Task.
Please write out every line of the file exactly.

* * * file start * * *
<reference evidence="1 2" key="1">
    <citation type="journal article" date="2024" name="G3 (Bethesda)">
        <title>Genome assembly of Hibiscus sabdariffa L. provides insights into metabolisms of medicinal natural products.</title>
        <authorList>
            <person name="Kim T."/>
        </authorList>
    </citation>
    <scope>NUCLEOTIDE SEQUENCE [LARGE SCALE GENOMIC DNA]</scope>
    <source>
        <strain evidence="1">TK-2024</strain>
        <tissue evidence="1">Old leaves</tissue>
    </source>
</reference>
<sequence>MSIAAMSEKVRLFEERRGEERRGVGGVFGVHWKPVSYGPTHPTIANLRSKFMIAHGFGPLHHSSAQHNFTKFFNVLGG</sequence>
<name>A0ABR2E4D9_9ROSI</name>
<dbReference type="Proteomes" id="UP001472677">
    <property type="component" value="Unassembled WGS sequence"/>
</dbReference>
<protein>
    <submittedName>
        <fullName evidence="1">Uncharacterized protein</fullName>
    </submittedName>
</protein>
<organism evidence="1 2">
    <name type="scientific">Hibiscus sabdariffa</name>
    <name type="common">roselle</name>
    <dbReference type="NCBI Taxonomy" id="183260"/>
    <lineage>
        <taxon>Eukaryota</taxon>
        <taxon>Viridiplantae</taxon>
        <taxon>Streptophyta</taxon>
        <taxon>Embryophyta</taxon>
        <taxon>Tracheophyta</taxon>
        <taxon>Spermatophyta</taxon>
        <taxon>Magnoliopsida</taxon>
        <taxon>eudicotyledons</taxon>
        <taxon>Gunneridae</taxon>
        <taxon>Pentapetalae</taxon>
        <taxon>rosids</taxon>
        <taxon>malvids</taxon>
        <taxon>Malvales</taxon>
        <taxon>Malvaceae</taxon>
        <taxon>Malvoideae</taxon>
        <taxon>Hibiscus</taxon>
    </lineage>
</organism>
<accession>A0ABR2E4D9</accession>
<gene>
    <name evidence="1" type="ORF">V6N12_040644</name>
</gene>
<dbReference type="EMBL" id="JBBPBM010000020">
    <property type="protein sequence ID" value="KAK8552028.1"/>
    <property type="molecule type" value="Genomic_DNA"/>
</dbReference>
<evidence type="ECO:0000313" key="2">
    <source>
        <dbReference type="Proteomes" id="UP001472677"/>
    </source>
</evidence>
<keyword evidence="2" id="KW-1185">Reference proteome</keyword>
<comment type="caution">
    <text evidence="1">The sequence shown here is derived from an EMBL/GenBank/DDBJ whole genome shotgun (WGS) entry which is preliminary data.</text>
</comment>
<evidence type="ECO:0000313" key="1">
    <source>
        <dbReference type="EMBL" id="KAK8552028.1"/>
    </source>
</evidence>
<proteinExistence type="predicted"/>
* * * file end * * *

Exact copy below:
<reference evidence="1 2" key="1">
    <citation type="journal article" date="2024" name="G3 (Bethesda)">
        <title>Genome assembly of Hibiscus sabdariffa L. provides insights into metabolisms of medicinal natural products.</title>
        <authorList>
            <person name="Kim T."/>
        </authorList>
    </citation>
    <scope>NUCLEOTIDE SEQUENCE [LARGE SCALE GENOMIC DNA]</scope>
    <source>
        <strain evidence="1">TK-2024</strain>
        <tissue evidence="1">Old leaves</tissue>
    </source>
</reference>
<sequence>MSIAAMSEKVRLFEERRGEERRGVGGVFGVHWKPVSYGPTHPTIANLRSKFMIAHGFGPLHHSSAQHNFTKFFNVLGG</sequence>
<name>A0ABR2E4D9_9ROSI</name>
<dbReference type="Proteomes" id="UP001472677">
    <property type="component" value="Unassembled WGS sequence"/>
</dbReference>
<protein>
    <submittedName>
        <fullName evidence="1">Uncharacterized protein</fullName>
    </submittedName>
</protein>
<organism evidence="1 2">
    <name type="scientific">Hibiscus sabdariffa</name>
    <name type="common">roselle</name>
    <dbReference type="NCBI Taxonomy" id="183260"/>
    <lineage>
        <taxon>Eukaryota</taxon>
        <taxon>Viridiplantae</taxon>
        <taxon>Streptophyta</taxon>
        <taxon>Embryophyta</taxon>
        <taxon>Tracheophyta</taxon>
        <taxon>Spermatophyta</taxon>
        <taxon>Magnoliopsida</taxon>
        <taxon>eudicotyledons</taxon>
        <taxon>Gunneridae</taxon>
        <taxon>Pentapetalae</taxon>
        <taxon>rosids</taxon>
        <taxon>malvids</taxon>
        <taxon>Malvales</taxon>
        <taxon>Malvaceae</taxon>
        <taxon>Malvoideae</taxon>
        <taxon>Hibiscus</taxon>
    </lineage>
</organism>
<accession>A0ABR2E4D9</accession>
<gene>
    <name evidence="1" type="ORF">V6N12_040644</name>
</gene>
<dbReference type="EMBL" id="JBBPBM010000020">
    <property type="protein sequence ID" value="KAK8552028.1"/>
    <property type="molecule type" value="Genomic_DNA"/>
</dbReference>
<evidence type="ECO:0000313" key="2">
    <source>
        <dbReference type="Proteomes" id="UP001472677"/>
    </source>
</evidence>
<keyword evidence="2" id="KW-1185">Reference proteome</keyword>
<comment type="caution">
    <text evidence="1">The sequence shown here is derived from an EMBL/GenBank/DDBJ whole genome shotgun (WGS) entry which is preliminary data.</text>
</comment>
<evidence type="ECO:0000313" key="1">
    <source>
        <dbReference type="EMBL" id="KAK8552028.1"/>
    </source>
</evidence>
<proteinExistence type="predicted"/>